Background: Chronic heart failure (HF) is the only heart condition increasing in prevalence and is primarily a condition of aging. This condition has outcomes worse than many cancers; however, patients are often denied the benefits of palliative care with its important emphasis on symptom management, spirituality, and emotional health and focus on family issues.
Aim: To describe the development of a model of an integrated, consultative, palliative care approach within a comprehensive HF community-focussed disease management program.
Method: A collaborative model was developed following a systematic needs assessment and documentation of local resources. Principles underpinning this model were based upon fostering of communication, consultancy, and skill development. Within this model a health care system, based upon universal coverage, supported co-management of patients and their families. The place of death, level of social support available at home, and degree of palliative care involvement was documented in 121 consecutive deaths from 1999–2002.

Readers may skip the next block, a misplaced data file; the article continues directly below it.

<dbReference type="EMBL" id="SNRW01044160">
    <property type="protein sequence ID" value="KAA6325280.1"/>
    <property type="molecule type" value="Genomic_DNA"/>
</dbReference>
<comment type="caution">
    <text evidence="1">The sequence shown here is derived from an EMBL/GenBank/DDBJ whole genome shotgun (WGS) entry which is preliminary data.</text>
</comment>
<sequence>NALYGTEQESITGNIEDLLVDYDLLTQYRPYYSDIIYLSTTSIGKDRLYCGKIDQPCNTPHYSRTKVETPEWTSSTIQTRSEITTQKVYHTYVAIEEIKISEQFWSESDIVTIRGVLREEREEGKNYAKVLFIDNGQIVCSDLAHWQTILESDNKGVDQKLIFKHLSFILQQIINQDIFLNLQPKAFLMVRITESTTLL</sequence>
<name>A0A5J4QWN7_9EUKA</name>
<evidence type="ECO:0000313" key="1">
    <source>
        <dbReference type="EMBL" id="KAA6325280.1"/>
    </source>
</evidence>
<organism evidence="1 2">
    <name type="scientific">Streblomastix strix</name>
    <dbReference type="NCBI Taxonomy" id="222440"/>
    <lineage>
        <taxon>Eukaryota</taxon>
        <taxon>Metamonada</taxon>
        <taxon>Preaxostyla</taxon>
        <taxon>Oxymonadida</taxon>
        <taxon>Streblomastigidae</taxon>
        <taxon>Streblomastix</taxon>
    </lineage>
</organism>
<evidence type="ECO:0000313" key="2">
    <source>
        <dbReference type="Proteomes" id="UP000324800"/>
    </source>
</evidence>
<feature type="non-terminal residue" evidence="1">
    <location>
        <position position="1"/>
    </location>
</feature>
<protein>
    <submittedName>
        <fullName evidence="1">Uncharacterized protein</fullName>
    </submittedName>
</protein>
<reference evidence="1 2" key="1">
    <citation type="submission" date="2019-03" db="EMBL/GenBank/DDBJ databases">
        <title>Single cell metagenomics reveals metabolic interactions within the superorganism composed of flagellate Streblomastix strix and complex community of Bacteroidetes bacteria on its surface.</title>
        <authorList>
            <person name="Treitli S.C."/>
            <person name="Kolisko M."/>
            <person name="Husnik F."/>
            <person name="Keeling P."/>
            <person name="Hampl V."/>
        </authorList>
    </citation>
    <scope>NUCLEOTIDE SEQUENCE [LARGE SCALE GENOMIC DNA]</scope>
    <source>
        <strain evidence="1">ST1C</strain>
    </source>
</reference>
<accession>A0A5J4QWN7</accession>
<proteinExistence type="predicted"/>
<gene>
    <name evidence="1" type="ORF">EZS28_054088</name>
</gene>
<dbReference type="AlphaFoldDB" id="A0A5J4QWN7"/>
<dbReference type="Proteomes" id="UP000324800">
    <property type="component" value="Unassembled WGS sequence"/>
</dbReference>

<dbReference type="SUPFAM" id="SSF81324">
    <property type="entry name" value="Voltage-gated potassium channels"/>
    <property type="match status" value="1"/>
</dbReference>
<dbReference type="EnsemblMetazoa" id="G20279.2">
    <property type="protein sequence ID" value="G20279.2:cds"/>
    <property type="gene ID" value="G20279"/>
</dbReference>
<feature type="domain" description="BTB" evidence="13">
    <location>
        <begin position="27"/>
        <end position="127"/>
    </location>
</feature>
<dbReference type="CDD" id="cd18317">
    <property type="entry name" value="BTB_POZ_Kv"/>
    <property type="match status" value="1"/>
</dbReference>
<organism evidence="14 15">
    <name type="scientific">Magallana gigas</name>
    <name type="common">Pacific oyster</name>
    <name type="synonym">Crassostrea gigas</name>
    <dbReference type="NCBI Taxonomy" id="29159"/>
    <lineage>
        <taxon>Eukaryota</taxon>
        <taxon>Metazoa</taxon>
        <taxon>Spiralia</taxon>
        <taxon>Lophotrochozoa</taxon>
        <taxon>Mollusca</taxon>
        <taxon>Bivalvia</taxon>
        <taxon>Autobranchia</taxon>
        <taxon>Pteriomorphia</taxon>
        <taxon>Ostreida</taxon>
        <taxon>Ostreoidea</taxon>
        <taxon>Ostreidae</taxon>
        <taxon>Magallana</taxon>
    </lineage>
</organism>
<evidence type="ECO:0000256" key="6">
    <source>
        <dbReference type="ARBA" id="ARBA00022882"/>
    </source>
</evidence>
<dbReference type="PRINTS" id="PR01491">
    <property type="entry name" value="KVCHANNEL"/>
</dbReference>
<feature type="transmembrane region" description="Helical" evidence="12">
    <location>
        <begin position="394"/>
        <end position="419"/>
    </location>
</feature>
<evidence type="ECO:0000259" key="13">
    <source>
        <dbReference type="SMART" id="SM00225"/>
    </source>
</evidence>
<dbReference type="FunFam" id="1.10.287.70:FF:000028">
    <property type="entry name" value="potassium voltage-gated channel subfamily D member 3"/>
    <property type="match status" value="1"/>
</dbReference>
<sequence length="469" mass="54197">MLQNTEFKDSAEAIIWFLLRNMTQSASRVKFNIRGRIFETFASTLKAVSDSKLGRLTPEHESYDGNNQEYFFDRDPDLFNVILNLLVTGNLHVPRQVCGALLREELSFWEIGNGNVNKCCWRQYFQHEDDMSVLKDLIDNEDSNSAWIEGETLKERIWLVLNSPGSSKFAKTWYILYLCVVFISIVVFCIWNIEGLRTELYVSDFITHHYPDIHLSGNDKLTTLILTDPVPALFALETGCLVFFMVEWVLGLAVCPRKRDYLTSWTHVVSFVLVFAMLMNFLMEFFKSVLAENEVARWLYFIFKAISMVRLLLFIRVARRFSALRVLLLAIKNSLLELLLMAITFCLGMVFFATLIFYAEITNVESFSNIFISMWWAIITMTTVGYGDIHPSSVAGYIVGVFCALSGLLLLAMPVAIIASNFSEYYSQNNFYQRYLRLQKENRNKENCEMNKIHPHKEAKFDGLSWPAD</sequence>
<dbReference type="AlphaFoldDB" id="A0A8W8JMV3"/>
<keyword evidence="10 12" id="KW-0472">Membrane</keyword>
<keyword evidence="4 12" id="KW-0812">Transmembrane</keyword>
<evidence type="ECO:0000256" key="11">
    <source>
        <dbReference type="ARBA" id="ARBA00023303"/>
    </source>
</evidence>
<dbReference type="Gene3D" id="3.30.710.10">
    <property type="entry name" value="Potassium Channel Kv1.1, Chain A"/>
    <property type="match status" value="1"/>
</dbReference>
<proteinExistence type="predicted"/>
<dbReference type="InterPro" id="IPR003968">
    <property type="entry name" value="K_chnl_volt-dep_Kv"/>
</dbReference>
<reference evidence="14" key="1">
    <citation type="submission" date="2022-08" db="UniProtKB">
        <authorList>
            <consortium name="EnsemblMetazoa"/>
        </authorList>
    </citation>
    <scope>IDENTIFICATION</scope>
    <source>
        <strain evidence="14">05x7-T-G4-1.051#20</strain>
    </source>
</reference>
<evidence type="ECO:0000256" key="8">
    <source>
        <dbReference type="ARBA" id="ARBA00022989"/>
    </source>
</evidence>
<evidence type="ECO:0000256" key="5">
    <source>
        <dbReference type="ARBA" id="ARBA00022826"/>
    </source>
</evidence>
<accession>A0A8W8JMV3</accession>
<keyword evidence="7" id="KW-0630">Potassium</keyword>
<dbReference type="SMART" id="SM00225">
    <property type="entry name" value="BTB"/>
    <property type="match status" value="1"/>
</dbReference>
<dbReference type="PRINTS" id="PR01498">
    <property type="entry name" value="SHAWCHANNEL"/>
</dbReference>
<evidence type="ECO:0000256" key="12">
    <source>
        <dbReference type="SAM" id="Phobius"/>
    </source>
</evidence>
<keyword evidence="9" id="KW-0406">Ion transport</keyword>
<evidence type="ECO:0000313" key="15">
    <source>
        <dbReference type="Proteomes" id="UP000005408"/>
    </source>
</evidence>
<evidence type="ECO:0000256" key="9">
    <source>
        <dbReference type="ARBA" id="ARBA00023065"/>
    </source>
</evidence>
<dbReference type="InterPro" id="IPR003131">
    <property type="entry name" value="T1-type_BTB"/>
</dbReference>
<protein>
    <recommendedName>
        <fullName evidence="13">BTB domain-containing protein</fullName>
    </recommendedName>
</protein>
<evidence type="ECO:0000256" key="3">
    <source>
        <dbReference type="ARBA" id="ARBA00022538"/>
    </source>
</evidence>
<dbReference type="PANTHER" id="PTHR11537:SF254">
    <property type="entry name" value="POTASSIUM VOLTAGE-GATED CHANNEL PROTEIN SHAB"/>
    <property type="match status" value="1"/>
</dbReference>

Findings: Following a period of skill sharing and program development, only 8.3% of HF patients in the collaborative program required specialized palliative care intervention for complex symptom management, carer support, and issues related to spirituality. Twenty percent of this cohort died in nursing homes underscoring the importance of supporting our nursing colleagues in this setting.
Conclusions: In spite of well-documented difficulties in determining prognosis, it is the St George experience that key principles of a palliative care strategy can be implemented in a HF disease management program with support and consultancy from expert palliative care services.